I know Kyra Nichols is much loved, but she just never hit the mark for me. So often, I felt her telegraphing, "Look what I'm about to do! Aren't I clever/strong/cute?" Just too much manipulative calculation for my liking.

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Kyra Nichols cute?

I left NYC at the end of the eighties so I missed a lot of her later performances as a principle. In her early years as a soloist and principle she was nothing but strong, pure in port de bras, and soulful. She had a clean and thrilling technique - many pirouettes and often giving us balances.

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Kyra Nichols cute?

In her own mind, so it often seemed.

Brilliant technique, no question! Fleet, clean, solid. But that alone will hold my attention for a mere season or two. Whatever it is that everyone else has fallen in love with in Kyra escapes me.

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For me, it's Asylmuratova, hands down. Compared to her on the Bayadere tape, Darcey Bussell pales by comparison both in technique and acting IMHO, but haven't seen Bussell lately. Next, I think, could be Lezhnina and Ayupova, though I'm not sure they're really great. I agree with Mel that there seems to be a Great Ballerina Drought and also think Sizova deserves a place in here. Not to mention Royal Danish ballerinas. Are there any 'greats' there?

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The two Danish ballerinas who had a shot at greatness have spent most of their careers on the bench during the Terrible Time of Troubles of the past 12 years or so, when there's been a Purge of Artists in Copenhagen.

But Rose Gad and Silja Schandorff, both about 32 now -- very different in both body and temperament -- were quite extraordinary. Gad was exceptionally musical in everything she did, and the best under-20 Giselle I've ever seen. Schandorff -- tall and statuesque -- a remarkable, and very wild, Sylph.

My nominees for Great International Ballerina -- Asylmuratova, Platel, Guerin -- have stopped dancing (AA completely, EP and IG do still appear as guests). I'll vote with Mel for Ballerina Drought.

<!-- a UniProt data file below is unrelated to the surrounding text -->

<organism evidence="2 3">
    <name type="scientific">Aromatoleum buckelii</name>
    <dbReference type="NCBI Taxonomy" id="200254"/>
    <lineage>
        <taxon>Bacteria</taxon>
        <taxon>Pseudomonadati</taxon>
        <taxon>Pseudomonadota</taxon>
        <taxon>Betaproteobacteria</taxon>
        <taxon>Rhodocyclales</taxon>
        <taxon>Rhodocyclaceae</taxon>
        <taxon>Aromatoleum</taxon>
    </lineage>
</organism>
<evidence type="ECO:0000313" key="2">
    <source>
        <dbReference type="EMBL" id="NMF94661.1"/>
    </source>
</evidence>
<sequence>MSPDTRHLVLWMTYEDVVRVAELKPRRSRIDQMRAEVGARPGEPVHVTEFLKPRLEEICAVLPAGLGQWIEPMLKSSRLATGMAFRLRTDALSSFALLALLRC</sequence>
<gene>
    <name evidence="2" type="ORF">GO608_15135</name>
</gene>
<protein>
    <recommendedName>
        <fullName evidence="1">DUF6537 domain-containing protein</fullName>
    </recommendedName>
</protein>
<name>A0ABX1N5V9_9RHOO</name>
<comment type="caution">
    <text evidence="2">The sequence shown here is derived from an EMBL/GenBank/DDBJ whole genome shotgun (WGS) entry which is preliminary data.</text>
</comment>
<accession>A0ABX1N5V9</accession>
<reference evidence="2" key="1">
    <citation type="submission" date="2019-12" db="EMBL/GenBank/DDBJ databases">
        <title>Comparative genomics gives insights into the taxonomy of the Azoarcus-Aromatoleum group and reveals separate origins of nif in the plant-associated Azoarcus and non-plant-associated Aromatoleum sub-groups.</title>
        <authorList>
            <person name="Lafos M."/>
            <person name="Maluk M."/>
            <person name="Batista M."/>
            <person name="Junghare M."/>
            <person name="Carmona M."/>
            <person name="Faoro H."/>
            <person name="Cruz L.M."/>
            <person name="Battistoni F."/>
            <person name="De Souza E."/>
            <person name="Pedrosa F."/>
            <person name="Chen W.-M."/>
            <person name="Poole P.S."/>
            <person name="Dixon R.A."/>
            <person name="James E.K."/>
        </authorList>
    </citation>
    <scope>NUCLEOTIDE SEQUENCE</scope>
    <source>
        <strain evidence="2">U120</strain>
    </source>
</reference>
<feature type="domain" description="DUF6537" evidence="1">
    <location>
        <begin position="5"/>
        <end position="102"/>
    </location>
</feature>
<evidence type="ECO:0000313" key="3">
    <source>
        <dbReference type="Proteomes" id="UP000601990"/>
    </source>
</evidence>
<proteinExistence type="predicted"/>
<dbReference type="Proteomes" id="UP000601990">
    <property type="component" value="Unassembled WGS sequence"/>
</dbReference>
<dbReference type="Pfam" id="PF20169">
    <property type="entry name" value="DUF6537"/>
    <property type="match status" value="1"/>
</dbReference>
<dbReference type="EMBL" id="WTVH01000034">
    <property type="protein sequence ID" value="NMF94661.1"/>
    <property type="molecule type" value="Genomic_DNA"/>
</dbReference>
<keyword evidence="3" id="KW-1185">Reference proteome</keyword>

I admire both Ayupova and Lezhnina, but haven't seen them in enough roles to judge. They certainly had every promise of being great ballerinas -- as did Pankova and Ivanova, IMO. The Bolshoi's Maria Alexandrova has possibilities, too. And Cojacaru in England, of course. I don't think she's the great ballerina of all time yet, as she's often portrayed, but I think there's extraordinary talent there.

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I've tried to limit my choices to dancers still performing today whom I've seen enough to actually form an opinion. By the time I saw Assylmuratova in 1999, she was indeed grand and sublime, but also clearly tired. She may well indeed "belong" on many "great ballerinas of today" lists, but I couldn't put her on mine.

Of the Kirov dancers who came this summer, I'd have to list Pavlenko as the likliest ballerina-to-be -- in each part of Diamonds, she was truly stunning. If only her Swan Lake hadn't been cancelled!

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My nomination is great Canadian ballerina Evelyn Hart. She has the most musical body that I have seen, so with her careful approach and knowing what is fast, or slow, or how to use space,pose or silence in between steps, she completely changed some ballets for the better for me (i.e.. Spring in Kudelka's Four Seasons). She is still dancing, although her retirement is probably not very very far. Sigh. I hope I'll get to see her dancing again in Toronto.

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Ballerinas: Evelyn Hart. Anna Antonicheva. Darcey Bussell. Svetlana Lunkina. Irina Dvorovenko.

Ballerinos: Ethan Stiefel. Dmitri Gudanov. Marcelo Gomes. Marcin Krajewski.

Great husband and wife partnerships: José and Agnes. Cyrill and Lucia. Max and Irina.

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What about Larissa Ponomorenko of Boston Ballet to add to the list of ballerinas?She is this little whisp of a thing who delights me everytime I see her.She is extremely versitile and really brings depth to every role she dances.She is exciting to watch and a true gem of a woman.My only concern is that she doesn't get the recognition she deserves,because not too many people pay attention to Boston Ballet.That could be good and bad,mostly because they have many talented dancers worth watching.Larissa in my opinion has always been world class and worthy of a vote for great ballerina of our time